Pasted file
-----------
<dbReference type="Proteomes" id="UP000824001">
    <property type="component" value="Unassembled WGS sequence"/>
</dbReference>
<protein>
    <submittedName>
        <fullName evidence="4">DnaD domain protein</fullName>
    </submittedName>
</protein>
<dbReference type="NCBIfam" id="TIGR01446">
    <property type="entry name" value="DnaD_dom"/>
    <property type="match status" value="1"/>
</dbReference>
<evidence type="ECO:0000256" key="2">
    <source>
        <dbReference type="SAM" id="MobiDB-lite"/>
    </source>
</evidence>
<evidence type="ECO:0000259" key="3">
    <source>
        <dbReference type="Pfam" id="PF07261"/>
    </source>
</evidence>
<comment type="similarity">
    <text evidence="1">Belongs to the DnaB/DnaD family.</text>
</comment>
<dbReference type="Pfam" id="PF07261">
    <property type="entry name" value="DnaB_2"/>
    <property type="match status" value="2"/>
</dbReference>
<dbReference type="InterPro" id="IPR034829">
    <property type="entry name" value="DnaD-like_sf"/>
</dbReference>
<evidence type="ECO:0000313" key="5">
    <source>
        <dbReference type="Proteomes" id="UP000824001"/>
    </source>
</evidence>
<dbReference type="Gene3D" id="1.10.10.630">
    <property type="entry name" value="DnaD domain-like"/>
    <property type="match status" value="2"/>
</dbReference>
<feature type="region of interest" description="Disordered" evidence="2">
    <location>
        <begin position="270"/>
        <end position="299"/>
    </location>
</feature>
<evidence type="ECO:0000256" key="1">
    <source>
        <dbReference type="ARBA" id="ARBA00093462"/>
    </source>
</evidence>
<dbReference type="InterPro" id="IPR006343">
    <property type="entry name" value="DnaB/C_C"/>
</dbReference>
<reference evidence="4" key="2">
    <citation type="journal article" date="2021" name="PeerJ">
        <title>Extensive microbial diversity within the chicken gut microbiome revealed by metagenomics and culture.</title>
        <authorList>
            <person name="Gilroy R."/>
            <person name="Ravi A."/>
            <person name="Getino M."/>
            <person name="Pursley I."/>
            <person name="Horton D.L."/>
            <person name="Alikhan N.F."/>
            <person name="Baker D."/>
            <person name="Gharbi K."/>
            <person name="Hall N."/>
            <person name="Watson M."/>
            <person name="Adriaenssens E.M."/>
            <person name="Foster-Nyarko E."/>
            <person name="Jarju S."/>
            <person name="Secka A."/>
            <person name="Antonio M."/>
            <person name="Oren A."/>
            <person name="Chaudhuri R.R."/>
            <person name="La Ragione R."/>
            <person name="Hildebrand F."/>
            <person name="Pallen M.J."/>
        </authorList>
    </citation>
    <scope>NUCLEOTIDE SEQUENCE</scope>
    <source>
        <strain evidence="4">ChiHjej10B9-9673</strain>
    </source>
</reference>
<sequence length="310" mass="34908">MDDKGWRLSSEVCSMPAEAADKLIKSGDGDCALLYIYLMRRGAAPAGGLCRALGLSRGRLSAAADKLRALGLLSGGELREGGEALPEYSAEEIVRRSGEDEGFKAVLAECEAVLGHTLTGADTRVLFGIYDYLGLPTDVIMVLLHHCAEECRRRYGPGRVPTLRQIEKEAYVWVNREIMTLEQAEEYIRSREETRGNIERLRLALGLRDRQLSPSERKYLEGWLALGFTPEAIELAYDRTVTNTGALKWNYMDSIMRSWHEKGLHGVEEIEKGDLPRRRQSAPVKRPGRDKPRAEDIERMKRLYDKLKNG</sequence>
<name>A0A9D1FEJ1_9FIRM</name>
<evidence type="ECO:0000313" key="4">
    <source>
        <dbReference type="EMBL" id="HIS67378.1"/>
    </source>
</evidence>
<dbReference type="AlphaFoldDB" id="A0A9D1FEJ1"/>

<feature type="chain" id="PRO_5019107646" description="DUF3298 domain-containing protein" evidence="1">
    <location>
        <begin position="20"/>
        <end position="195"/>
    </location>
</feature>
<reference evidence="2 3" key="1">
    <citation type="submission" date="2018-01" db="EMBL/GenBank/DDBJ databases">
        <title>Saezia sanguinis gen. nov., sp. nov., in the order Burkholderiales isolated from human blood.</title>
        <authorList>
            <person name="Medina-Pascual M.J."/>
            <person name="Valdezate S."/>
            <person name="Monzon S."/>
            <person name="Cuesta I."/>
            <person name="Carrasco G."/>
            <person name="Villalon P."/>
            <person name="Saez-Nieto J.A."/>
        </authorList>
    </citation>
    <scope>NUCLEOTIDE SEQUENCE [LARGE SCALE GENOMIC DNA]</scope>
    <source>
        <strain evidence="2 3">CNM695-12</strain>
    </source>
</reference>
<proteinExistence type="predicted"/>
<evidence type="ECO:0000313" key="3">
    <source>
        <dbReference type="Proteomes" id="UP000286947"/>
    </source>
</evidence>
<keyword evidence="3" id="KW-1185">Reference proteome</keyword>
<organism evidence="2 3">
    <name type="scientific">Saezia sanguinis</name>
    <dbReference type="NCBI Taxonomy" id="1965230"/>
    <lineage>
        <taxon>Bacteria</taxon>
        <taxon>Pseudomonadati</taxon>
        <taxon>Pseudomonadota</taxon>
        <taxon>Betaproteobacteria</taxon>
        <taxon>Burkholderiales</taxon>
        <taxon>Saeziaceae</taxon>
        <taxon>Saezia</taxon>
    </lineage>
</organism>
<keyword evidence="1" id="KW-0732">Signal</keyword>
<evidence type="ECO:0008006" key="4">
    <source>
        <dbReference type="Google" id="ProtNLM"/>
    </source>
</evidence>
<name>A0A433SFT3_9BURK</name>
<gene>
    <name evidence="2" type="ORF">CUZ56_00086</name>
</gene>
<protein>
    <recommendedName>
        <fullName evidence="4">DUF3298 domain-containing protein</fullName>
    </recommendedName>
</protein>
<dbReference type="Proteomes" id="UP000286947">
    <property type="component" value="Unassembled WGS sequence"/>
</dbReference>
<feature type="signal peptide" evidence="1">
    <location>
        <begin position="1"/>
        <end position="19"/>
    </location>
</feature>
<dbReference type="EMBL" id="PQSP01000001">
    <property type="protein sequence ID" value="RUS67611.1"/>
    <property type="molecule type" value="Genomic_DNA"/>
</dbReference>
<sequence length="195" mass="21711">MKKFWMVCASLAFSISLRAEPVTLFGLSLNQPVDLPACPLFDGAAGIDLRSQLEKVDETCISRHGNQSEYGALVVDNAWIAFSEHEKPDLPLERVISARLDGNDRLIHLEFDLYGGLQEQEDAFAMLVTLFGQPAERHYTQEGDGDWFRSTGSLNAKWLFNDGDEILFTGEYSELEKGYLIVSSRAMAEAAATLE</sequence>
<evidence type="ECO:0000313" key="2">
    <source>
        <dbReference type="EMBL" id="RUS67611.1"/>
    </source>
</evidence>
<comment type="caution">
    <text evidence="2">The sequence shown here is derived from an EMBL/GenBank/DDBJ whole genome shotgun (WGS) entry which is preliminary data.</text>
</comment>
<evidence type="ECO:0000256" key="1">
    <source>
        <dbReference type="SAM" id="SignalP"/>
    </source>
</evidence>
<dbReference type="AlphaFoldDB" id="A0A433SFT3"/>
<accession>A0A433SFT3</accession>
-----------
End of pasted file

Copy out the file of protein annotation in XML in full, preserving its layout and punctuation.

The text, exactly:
<dbReference type="Proteomes" id="UP000824001">
    <property type="component" value="Unassembled WGS sequence"/>
</dbReference>
<protein>
    <submittedName>
        <fullName evidence="4">DnaD domain protein</fullName>
    </submittedName>
</protein>
<dbReference type="NCBIfam" id="TIGR01446">
    <property type="entry name" value="DnaD_dom"/>
    <property type="match status" value="1"/>
</dbReference>
<evidence type="ECO:0000256" key="2">
    <source>
        <dbReference type="SAM" id="MobiDB-lite"/>
    </source>
</evidence>
<evidence type="ECO:0000259" key="3">
    <source>
        <dbReference type="Pfam" id="PF07261"/>
    </source>
</evidence>
<comment type="similarity">
    <text evidence="1">Belongs to the DnaB/DnaD family.</text>
</comment>
<dbReference type="Pfam" id="PF07261">
    <property type="entry name" value="DnaB_2"/>
    <property type="match status" value="2"/>
</dbReference>
<dbReference type="InterPro" id="IPR034829">
    <property type="entry name" value="DnaD-like_sf"/>
</dbReference>
<evidence type="ECO:0000313" key="5">
    <source>
        <dbReference type="Proteomes" id="UP000824001"/>
    </source>
</evidence>
<dbReference type="Gene3D" id="1.10.10.630">
    <property type="entry name" value="DnaD domain-like"/>
    <property type="match status" value="2"/>
</dbReference>
<feature type="region of interest" description="Disordered" evidence="2">
    <location>
        <begin position="270"/>
        <end position="299"/>
    </location>
</feature>
<evidence type="ECO:0000256" key="1">
    <source>
        <dbReference type="ARBA" id="ARBA00093462"/>
    </source>
</evidence>
<dbReference type="InterPro" id="IPR006343">
    <property type="entry name" value="DnaB/C_C"/>
</dbReference>
<reference evidence="4" key="2">
    <citation type="journal article" date="2021" name="PeerJ">
        <title>Extensive microbial diversity within the chicken gut microbiome revealed by metagenomics and culture.</title>
        <authorList>
            <person name="Gilroy R."/>
            <person name="Ravi A."/>
            <person name="Getino M."/>
            <person name="Pursley I."/>
            <person name="Horton D.L."/>
            <person name="Alikhan N.F."/>
            <person name="Baker D."/>
            <person name="Gharbi K."/>
            <person name="Hall N."/>
            <person name="Watson M."/>
            <person name="Adriaenssens E.M."/>
            <person name="Foster-Nyarko E."/>
            <person name="Jarju S."/>
            <person name="Secka A."/>
            <person name="Antonio M."/>
            <person name="Oren A."/>
            <person name="Chaudhuri R.R."/>
            <person name="La Ragione R."/>
            <person name="Hildebrand F."/>
            <person name="Pallen M.J."/>
        </authorList>
    </citation>
    <scope>NUCLEOTIDE SEQUENCE</scope>
    <source>
        <strain evidence="4">ChiHjej10B9-9673</strain>
    </source>
</reference>
<sequence length="310" mass="34908">MDDKGWRLSSEVCSMPAEAADKLIKSGDGDCALLYIYLMRRGAAPAGGLCRALGLSRGRLSAAADKLRALGLLSGGELREGGEALPEYSAEEIVRRSGEDEGFKAVLAECEAVLGHTLTGADTRVLFGIYDYLGLPTDVIMVLLHHCAEECRRRYGPGRVPTLRQIEKEAYVWVNREIMTLEQAEEYIRSREETRGNIERLRLALGLRDRQLSPSERKYLEGWLALGFTPEAIELAYDRTVTNTGALKWNYMDSIMRSWHEKGLHGVEEIEKGDLPRRRQSAPVKRPGRDKPRAEDIERMKRLYDKLKNG</sequence>
<name>A0A9D1FEJ1_9FIRM</name>
<evidence type="ECO:0000313" key="4">
    <source>
        <dbReference type="EMBL" id="HIS67378.1"/>
    </source>
</evidence>
<dbReference type="AlphaFoldDB" id="A0A9D1FEJ1"/>

<feature type="chain" id="PRO_5019107646" description="DUF3298 domain-containing protein" evidence="1">
    <location>
        <begin position="20"/>
        <end position="195"/>
    </location>
</feature>
<reference evidence="2 3" key="1">
    <citation type="submission" date="2018-01" db="EMBL/GenBank/DDBJ databases">
        <title>Saezia sanguinis gen. nov., sp. nov., in the order Burkholderiales isolated from human blood.</title>
        <authorList>
            <person name="Medina-Pascual M.J."/>
            <person name="Valdezate S."/>
            <person name="Monzon S."/>
            <person name="Cuesta I."/>
            <person name="Carrasco G."/>
            <person name="Villalon P."/>
            <person name="Saez-Nieto J.A."/>
        </authorList>
    </citation>
    <scope>NUCLEOTIDE SEQUENCE [LARGE SCALE GENOMIC DNA]</scope>
    <source>
        <strain evidence="2 3">CNM695-12</strain>
    </source>
</reference>
<proteinExistence type="predicted"/>
<evidence type="ECO:0000313" key="3">
    <source>
        <dbReference type="Proteomes" id="UP000286947"/>
    </source>
</evidence>
<keyword evidence="3" id="KW-1185">Reference proteome</keyword>
<organism evidence="2 3">
    <name type="scientific">Saezia sanguinis</name>
    <dbReference type="NCBI Taxonomy" id="1965230"/>
    <lineage>
        <taxon>Bacteria</taxon>
        <taxon>Pseudomonadati</taxon>
        <taxon>Pseudomonadota</taxon>
        <taxon>Betaproteobacteria</taxon>
        <taxon>Burkholderiales</taxon>
        <taxon>Saeziaceae</taxon>
        <taxon>Saezia</taxon>
    </lineage>
</organism>
<keyword evidence="1" id="KW-0732">Signal</keyword>
<evidence type="ECO:0008006" key="4">
    <source>
        <dbReference type="Google" id="ProtNLM"/>
    </source>
</evidence>
<name>A0A433SFT3_9BURK</name>
<gene>
    <name evidence="2" type="ORF">CUZ56_00086</name>
</gene>
<protein>
    <recommendedName>
        <fullName evidence="4">DUF3298 domain-containing protein</fullName>
    </recommendedName>
</protein>
<dbReference type="Proteomes" id="UP000286947">
    <property type="component" value="Unassembled WGS sequence"/>
</dbReference>
<feature type="signal peptide" evidence="1">
    <location>
        <begin position="1"/>
        <end position="19"/>
    </location>
</feature>
<dbReference type="EMBL" id="PQSP01000001">
    <property type="protein sequence ID" value="RUS67611.1"/>
    <property type="molecule type" value="Genomic_DNA"/>
</dbReference>
<sequence length="195" mass="21711">MKKFWMVCASLAFSISLRAEPVTLFGLSLNQPVDLPACPLFDGAAGIDLRSQLEKVDETCISRHGNQSEYGALVVDNAWIAFSEHEKPDLPLERVISARLDGNDRLIHLEFDLYGGLQEQEDAFAMLVTLFGQPAERHYTQEGDGDWFRSTGSLNAKWLFNDGDEILFTGEYSELEKGYLIVSSRAMAEAAATLE</sequence>
<evidence type="ECO:0000313" key="2">
    <source>
        <dbReference type="EMBL" id="RUS67611.1"/>
    </source>
</evidence>
<comment type="caution">
    <text evidence="2">The sequence shown here is derived from an EMBL/GenBank/DDBJ whole genome shotgun (WGS) entry which is preliminary data.</text>
</comment>
<evidence type="ECO:0000256" key="1">
    <source>
        <dbReference type="SAM" id="SignalP"/>
    </source>
</evidence>
<dbReference type="AlphaFoldDB" id="A0A433SFT3"/>
<accession>A0A433SFT3</accession>